At my dental office in Garden City, we have a soft spot for fuzzy animals. Which is why we think it’s important to talk about dental care for pets. Dental care for our furry family members is just as important as dental care for humans. And while we don’t accept four-legged patients in this office, we do want to provide you with tips for proper pet dental care.
Before we discuss how to keep your pet healthy, it’s extremely important to know the signs of some serious dental concerns. Keep a lookout for the following:
If you notice any of these symptoms, please contact your vet as soon as possible as they may be signs of something serious.
You heard us correctly. Pick up a toothbrush that’s right for your animal at your local pet supply store, apply some pet toothpaste (do NOT use human toothpaste — it can cause stomach issues in animals), and scrub gently in soft circles. It may take some practice, but brushing your pet’s teeth two or three times a week can be beneficial to his dental and overall health. It’s also recommended that all pets receive professional cleanings at the vet once a year.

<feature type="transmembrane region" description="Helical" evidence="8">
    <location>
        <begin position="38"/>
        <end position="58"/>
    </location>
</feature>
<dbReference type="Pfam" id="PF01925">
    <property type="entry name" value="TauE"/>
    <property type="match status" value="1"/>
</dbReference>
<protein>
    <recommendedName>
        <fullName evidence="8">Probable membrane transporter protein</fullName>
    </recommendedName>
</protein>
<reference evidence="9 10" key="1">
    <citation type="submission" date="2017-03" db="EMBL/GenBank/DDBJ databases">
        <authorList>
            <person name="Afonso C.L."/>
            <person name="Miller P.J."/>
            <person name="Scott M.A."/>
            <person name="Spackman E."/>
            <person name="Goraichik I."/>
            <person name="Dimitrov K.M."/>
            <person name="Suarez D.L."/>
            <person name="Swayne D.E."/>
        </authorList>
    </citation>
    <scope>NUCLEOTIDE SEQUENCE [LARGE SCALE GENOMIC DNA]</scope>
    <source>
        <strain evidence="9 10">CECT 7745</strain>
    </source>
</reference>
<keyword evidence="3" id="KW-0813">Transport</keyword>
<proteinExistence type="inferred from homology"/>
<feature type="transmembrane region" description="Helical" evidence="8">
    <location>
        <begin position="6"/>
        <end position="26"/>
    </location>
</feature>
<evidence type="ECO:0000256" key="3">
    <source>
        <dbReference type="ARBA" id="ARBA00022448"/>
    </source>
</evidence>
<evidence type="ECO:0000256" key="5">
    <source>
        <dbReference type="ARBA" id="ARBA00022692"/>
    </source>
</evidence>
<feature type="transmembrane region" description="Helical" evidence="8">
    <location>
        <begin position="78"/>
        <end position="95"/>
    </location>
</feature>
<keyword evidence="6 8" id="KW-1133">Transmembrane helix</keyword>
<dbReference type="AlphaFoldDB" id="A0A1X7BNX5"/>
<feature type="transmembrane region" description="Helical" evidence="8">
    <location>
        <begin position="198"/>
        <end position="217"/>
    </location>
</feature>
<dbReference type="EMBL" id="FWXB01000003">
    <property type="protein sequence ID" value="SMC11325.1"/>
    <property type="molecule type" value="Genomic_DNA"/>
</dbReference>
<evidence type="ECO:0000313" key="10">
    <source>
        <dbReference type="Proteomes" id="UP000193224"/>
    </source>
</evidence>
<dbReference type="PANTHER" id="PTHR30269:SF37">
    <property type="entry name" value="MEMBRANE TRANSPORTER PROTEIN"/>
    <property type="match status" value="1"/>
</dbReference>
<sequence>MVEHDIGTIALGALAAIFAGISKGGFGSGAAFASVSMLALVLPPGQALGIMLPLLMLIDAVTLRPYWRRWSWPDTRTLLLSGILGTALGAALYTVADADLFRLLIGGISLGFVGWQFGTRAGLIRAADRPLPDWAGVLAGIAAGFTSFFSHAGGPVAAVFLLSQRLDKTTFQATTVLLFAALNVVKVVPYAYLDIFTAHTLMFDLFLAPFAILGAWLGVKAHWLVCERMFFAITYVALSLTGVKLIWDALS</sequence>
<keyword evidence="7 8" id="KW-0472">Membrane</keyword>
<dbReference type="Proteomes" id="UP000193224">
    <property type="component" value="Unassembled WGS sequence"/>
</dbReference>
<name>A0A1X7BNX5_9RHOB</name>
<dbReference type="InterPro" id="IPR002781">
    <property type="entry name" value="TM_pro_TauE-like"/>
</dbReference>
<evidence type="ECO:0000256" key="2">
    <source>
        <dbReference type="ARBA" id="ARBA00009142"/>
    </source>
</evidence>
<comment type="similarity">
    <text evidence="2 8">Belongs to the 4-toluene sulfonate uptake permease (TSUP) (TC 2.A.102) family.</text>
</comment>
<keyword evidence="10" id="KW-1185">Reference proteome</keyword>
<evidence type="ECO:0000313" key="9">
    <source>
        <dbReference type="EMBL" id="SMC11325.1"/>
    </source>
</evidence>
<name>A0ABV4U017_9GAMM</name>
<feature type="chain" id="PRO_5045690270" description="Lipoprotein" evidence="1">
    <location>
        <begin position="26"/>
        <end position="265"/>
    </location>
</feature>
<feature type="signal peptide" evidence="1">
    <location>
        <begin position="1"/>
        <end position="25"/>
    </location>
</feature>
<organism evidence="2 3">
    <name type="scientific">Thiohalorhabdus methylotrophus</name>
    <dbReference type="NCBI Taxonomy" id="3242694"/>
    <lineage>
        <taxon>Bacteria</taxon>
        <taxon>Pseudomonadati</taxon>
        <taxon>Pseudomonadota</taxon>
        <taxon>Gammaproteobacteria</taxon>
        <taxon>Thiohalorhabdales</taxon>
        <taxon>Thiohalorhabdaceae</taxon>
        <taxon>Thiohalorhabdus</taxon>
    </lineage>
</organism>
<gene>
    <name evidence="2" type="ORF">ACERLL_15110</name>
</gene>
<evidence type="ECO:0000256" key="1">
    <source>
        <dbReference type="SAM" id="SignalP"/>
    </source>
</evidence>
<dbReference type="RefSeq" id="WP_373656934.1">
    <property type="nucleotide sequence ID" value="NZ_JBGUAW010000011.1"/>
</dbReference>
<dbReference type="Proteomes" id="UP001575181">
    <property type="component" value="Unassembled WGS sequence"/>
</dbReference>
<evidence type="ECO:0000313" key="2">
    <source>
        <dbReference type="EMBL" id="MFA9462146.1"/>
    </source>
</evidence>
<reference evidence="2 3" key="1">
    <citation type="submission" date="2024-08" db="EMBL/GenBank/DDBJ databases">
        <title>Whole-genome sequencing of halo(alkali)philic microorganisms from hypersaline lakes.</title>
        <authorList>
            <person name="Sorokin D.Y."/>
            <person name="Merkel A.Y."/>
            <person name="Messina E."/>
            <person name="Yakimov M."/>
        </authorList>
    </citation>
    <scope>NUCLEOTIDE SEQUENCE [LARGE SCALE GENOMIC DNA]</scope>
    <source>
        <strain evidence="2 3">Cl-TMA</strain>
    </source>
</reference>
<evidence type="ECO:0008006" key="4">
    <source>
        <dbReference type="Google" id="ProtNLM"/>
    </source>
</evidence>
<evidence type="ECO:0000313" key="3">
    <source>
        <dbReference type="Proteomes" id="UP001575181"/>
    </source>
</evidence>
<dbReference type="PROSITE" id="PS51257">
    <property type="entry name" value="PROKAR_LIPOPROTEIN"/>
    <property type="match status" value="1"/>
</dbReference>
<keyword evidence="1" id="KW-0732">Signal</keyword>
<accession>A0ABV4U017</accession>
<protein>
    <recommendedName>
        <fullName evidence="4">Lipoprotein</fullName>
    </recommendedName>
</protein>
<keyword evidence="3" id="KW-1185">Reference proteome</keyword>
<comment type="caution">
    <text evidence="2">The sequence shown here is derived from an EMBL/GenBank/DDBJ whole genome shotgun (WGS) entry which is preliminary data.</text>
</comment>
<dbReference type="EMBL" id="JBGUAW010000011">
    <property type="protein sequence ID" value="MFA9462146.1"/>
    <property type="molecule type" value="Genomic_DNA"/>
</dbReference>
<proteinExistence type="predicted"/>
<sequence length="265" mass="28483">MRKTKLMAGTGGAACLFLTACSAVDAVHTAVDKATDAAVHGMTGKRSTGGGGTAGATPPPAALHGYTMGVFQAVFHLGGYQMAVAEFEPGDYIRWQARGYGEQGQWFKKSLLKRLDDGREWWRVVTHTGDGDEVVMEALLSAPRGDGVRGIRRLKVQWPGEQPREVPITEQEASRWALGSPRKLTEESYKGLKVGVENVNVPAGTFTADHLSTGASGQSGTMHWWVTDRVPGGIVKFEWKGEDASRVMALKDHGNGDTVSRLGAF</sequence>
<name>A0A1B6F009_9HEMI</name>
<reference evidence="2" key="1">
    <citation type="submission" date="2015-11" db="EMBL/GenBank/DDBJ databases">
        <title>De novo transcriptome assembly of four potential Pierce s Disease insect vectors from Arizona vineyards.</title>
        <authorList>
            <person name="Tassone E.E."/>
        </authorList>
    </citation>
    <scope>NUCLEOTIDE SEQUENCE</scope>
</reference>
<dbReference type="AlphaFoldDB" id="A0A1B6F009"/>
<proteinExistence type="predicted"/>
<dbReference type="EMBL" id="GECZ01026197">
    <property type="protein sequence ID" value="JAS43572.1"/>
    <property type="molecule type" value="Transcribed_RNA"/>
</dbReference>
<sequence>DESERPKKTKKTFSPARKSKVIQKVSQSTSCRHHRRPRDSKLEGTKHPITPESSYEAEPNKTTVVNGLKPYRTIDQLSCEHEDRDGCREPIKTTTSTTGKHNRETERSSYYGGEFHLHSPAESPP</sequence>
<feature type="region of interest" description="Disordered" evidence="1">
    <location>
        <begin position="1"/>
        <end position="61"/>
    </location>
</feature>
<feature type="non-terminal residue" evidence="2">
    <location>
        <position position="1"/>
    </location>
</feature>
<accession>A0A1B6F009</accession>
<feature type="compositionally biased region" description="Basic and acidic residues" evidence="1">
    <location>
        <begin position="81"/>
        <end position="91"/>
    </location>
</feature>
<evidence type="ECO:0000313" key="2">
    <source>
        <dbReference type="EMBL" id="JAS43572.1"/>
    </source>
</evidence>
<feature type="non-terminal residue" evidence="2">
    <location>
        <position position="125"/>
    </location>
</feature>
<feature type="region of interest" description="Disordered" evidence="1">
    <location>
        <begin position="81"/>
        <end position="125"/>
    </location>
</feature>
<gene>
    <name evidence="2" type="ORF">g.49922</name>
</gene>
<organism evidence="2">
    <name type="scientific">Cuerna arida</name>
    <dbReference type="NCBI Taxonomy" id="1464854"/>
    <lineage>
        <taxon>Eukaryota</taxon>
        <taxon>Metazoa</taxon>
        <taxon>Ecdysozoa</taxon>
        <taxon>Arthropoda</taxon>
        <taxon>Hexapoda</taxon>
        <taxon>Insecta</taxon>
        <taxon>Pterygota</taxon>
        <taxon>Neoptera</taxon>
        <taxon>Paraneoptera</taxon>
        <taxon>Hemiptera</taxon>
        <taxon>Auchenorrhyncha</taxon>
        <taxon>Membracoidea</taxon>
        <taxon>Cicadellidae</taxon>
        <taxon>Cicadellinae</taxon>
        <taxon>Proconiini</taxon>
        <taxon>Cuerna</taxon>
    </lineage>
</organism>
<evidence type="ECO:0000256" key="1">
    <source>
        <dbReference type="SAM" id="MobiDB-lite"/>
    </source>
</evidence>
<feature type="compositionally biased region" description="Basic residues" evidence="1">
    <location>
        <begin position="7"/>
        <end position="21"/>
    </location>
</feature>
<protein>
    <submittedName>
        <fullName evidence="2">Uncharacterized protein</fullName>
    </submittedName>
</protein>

It’s an unavoidable reality — puppies chew everything. From shoes, to table legs, and even clothes, there’s nothing a new puppy won’t sink its teeth into. Part of the natural desire to chew has to do with teething, and it’s actually beneficial. It helps strengthen teeth, massage gums, and scrape away tartar. So stock up on chew toys and encourage your pup to chew only on those toys, not only for the health of his teeth, but also for the health of your shoe collection.
Your pet’s diet can affect his dental health, just like your food and drink choices can affect yours. There are a variety of pet foods available to help reduce tartar and plaque buildup. Talk with your vet to see what’s best for your buddy.
Following the advice above can help keep your pet’s teeth healthy for a lifetime. But don’t forget about your own oral health. Brush twice a day, floss once a day, and maintain visits to my Garden City dental office at least every six months. Don’t let dental problems plague you or your pet. Make the commitment to proper oral health for you both.
– Kathy M.
– Tami M.